NASHVILLE — State Rep. Curtis Johnson is telling fellow Republicans in a letter that he is running to replace Glen Casada as Tennessee's House speaker.
Casada has announced he plans to resign Aug. 2 following a scandal over explicit sexual texts and other issues.
Calling it a "crucial time for the House as well as Republicans in general," Johnson, the former House speaker pro tempore who lost the speaker nomination to Casada in a December 2018 GOP Caucus vote, said "we must act quickly and decisively to restore credibility and trustworthiness to our body.
"When I ran for Speaker last November, I pledged to not play political games," the veteran lawmaker reminded colleagues. "That still holds true today. I believe that I am the best candidate to do this."
He wrote that serving six years as speaker pro tem has given him a "unique opportunity to work with Leadership in the House as well as working with the Senate and the governor's office."
Johnson also said that from his own experience "I know that the House can be operated efficiently and effectively, while still respecting a member's right to vote the wishes and conscience of their district.
"We need to be one caucus with the freedom to hear 73 voices."
Johnson also said "I know that I can bring trust and dignity back to the Speaker's Office," also pledging to "work with our members so that Tennessee can prosper and grow."
Johnson had been expected to join the list of Republicans seeking the post. Rep. Mike Carter of Ooltewah has formally announced, with Deputy Speaker Matthew Hill of Jonesborough saying he is running and current Speaker Pro Tem Bill Dunn of Knoxville, GOP Caucus Chairman Cameron Sexton and Rep. Robin Smith of Hixson considering throwing their names into the hat.
The revelations of texts showing Casada jokingly or approvingly responding to then-top aide Cade Cothren's boasts about his sexual conquests led to a crisis for the new speaker who only assumed his role in January.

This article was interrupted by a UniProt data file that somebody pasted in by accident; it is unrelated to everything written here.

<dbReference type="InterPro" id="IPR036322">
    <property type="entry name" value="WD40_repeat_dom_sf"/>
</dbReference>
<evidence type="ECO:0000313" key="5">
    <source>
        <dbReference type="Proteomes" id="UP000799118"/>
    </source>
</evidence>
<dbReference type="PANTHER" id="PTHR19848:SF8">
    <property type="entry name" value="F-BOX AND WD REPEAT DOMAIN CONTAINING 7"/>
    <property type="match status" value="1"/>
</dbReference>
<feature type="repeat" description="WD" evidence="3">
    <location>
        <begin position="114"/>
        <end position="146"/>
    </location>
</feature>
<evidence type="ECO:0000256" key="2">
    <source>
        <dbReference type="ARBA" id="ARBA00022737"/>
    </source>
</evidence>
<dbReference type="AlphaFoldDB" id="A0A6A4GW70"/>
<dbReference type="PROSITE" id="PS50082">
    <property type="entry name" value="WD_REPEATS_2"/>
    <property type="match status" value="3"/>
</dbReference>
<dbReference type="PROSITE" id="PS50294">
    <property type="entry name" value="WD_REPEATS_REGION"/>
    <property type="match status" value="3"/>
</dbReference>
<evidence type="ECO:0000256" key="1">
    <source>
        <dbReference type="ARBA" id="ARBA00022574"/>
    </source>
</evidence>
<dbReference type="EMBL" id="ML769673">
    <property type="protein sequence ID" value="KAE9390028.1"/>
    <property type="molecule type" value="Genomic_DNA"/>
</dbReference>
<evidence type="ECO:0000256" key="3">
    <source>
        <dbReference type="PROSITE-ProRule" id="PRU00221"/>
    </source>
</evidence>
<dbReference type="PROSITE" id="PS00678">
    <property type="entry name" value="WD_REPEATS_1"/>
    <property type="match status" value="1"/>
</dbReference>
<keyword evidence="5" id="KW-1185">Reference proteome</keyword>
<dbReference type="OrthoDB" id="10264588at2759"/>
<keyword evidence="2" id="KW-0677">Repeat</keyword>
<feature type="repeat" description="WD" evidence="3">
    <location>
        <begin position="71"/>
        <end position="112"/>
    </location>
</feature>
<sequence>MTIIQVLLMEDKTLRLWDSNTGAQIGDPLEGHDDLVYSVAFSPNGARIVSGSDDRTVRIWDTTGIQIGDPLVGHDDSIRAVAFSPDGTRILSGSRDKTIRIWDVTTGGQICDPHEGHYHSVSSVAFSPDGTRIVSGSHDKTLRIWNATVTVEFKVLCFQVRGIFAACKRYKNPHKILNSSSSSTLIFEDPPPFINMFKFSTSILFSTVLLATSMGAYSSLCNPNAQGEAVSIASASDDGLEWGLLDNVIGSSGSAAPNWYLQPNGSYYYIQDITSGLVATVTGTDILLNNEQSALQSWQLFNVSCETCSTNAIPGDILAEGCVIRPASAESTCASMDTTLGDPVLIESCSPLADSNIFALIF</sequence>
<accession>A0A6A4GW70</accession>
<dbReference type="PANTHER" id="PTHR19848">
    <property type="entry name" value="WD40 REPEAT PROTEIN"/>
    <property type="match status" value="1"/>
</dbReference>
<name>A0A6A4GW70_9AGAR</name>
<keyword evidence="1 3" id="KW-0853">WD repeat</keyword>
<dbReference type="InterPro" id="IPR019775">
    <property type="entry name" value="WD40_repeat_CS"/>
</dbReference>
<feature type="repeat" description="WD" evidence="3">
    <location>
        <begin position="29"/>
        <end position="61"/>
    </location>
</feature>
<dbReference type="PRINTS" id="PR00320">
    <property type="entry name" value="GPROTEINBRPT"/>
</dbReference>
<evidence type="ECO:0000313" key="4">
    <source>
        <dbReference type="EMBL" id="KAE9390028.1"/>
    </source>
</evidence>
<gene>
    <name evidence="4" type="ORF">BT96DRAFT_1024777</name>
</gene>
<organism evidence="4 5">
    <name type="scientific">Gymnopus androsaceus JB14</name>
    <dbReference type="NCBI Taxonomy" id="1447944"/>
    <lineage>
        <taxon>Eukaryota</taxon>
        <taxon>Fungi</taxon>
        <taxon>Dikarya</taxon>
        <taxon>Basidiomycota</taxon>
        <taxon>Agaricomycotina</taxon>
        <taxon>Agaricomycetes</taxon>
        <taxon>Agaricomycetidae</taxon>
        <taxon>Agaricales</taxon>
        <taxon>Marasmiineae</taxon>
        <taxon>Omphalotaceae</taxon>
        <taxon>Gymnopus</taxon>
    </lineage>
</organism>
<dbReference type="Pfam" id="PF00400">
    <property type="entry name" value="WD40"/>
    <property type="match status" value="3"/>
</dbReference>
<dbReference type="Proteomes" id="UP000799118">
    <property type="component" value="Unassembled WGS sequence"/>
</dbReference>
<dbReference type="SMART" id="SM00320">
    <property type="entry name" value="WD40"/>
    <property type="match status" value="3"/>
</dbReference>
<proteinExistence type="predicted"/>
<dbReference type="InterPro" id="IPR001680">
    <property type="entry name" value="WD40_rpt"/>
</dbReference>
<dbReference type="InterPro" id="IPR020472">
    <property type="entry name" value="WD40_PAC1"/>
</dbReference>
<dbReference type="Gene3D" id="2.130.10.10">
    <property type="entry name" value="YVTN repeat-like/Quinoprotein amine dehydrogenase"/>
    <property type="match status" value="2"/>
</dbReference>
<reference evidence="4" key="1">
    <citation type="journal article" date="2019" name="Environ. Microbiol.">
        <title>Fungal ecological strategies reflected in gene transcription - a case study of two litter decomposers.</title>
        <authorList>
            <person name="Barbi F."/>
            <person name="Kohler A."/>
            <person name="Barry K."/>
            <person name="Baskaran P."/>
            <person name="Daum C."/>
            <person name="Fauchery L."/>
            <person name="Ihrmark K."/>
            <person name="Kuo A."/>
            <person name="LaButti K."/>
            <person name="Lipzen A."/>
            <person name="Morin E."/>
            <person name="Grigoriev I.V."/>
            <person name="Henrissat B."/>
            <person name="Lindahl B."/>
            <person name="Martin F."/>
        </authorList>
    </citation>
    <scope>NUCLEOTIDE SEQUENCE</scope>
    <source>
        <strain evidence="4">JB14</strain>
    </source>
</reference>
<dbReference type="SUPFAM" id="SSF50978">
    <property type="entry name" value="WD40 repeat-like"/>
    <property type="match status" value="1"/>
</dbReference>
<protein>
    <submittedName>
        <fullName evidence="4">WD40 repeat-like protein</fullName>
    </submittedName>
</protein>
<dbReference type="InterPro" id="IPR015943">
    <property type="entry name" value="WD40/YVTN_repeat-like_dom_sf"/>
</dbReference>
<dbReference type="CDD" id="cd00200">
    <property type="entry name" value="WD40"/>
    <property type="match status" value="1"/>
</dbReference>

Written prior to Casada's becoming speaker, one of the texts from Cothren was an explicit racist reference to a black-majority West Tennessee House district. Casada, who didn't respond to it, said he never saw that or a number of other texts, including one in which Cothren bragged about snorting cocaine in a legislative office.
Other issues quickly piled up for the 59-year-old Casada, with a number of Republicans already feeling out on a political limb after the speaker pressed them hard to support Republican Gov. Bill Lee's controversial school voucher proposal.
On May 20, the GOP Caucus met and voted 45-24 to say they no longer had confidence in Casada. After the speaker said he would work to regain their confidence, Lee weighed in to say he should go and he would call lawmakers into special session to deal with the speaker.
After taking a trip to Europe, Casada returned and said this week he would resign Aug. 2, igniting yet another furor, with critics expecting him to leave in June. On Wednesday, after Casada attacked Carter, the Ooltewah lawmaker charged Casada was "intent on using his position and his substantial PAC funding to punish those who dared to challenge him and to use his position to pick his successor so that he will, in effect, be the shadow Speaker."
Contact Andy Sher at firstname.lastname@example.org or 615-255-0550. Follow him on Twitter @AndySher1.